Since the beginning of the year 2000, women have been waiting patiently for the business world to meet its voluntary obligations, but nothing has happened.
Incidentally, it was exactly the same with the guild "brotherhoods". They also promised to allow companies to establish themselves without putting pressure on them to become guild members, but they failed to deliver on that promise.
But isn't today's 30 per cent quota just a 'mini-reform'?
Of course it would have been more effective had the law stipulated a 40-per-cent share in higher and top management, as we do at Mestemacher Group. But at least the 30-per-cent level will put an end to women as an absolute minority on Boards, which was hardly a good basis for them to work on.
You have been active for years in encouraging female management talent. What are the biggest practical barriers facing women today?
Prejudices and relics from the old men's club days when men stuck together in order to preserve their status as sole breadwinner. Seen historically, women were never really in competition with men anyway, as wives were not allowed to work without their husband's permission. German women have only been allowed to decide whether they want to work since the mid-1970's.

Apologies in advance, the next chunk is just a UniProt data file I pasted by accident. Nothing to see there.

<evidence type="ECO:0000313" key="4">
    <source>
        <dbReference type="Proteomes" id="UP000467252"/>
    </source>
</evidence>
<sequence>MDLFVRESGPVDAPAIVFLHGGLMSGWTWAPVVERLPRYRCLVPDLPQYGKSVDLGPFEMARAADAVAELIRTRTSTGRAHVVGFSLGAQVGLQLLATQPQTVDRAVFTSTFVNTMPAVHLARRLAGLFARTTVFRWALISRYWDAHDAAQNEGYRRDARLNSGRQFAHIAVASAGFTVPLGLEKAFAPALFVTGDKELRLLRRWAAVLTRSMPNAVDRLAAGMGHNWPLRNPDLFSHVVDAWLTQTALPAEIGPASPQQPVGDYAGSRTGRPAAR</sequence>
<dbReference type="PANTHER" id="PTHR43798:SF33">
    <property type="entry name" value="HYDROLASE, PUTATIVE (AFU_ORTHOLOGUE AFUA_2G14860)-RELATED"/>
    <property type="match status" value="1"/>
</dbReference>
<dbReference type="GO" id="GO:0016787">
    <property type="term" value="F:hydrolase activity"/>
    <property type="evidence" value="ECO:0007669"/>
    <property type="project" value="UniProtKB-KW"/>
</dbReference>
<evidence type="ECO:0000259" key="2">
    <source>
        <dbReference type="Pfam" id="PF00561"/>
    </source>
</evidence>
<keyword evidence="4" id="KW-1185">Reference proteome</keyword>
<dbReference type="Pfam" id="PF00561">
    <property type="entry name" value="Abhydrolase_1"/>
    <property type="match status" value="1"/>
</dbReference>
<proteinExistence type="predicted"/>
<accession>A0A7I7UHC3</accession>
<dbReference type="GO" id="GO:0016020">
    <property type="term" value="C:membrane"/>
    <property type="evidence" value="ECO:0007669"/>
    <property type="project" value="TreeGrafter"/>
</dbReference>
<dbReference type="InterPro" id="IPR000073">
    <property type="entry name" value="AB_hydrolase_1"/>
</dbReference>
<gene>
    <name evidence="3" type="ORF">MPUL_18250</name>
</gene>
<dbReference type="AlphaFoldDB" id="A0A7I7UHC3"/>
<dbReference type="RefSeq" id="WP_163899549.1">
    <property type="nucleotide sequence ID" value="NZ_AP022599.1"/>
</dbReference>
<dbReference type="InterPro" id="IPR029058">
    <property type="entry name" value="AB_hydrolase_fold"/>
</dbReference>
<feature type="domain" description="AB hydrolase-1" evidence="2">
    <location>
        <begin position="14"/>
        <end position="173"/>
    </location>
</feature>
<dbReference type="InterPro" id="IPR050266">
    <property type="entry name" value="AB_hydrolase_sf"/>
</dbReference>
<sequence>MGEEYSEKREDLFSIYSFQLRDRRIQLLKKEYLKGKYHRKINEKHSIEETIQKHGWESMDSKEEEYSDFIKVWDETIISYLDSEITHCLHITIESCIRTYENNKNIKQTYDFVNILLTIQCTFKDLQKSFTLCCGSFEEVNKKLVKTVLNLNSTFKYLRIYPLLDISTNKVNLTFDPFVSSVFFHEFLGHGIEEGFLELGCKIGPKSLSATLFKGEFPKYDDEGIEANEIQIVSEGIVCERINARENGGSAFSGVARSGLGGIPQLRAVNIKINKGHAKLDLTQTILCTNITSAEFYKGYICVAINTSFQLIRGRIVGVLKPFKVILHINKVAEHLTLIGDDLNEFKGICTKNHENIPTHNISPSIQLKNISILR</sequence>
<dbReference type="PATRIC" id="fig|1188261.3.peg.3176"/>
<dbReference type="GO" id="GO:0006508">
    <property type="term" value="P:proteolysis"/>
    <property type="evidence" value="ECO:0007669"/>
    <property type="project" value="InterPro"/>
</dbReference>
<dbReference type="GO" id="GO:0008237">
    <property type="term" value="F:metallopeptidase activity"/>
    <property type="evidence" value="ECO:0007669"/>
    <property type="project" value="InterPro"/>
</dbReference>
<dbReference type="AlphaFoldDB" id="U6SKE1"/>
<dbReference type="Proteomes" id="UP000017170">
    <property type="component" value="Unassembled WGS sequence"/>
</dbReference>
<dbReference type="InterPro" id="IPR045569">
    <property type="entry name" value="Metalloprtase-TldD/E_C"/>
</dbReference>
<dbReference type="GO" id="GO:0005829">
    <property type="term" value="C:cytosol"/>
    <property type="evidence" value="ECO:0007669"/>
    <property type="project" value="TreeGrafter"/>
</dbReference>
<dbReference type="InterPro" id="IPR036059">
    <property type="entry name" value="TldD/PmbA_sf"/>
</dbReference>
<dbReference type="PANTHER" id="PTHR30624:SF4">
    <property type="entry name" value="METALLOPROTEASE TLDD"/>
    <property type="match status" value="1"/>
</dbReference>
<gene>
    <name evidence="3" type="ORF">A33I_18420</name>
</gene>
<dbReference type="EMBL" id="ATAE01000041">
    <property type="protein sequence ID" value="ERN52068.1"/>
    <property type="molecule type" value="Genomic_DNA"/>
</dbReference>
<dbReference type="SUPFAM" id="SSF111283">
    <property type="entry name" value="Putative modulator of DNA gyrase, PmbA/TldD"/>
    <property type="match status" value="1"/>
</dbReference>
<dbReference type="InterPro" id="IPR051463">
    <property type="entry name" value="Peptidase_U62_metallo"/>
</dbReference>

Why do you think international studies give Germany and Japan the lowest marks when it comes to the number of women in senior management and their chances of getting on there?
The view of women prevalent during the national-socialist era dominated both countries for a long time.
Around 3,500 medium-sized companies will be allowed to set their own gender quotas. Won't they merely apply the lowest possible one?
Perhaps that will be the case, but it wouldn't be wise because talented women create growth and prosperity. Germany has a lack of good executives. This gap can be filled extremely well by the very highly-qualified women we have.
Family Affairs Minister Manuela Schwesig wants to fight differences in pay between men and women by introducing a new law which, among other things, will oblige companies to report on remuneration levels. Do you support her?
Women should be paid according to their performance because they deserve to be. Fair pay would also reduce poverty in old age as well as help to insulate against such risks as divorce. Alimony reforms, for example, often mean an end to marriage as a housewife. Today, women can no longer rely on being supported by their partners for the rest of their life.
It was International Women's Day on Sunday. Euro-MP Viviane Reding claimed that there can be no real equality as long as we still celebrate the event. Do you agree?
German Law Minister Heiko Maas has also remarked: 'We want the women's quota in order to make the women's quota superfluous.' I would agree with both statements. That said, I think that the women's quota will become superfluous far more quickly than International Women's Day. After all, there are still an incredible number of countries where women are worth nothing at all.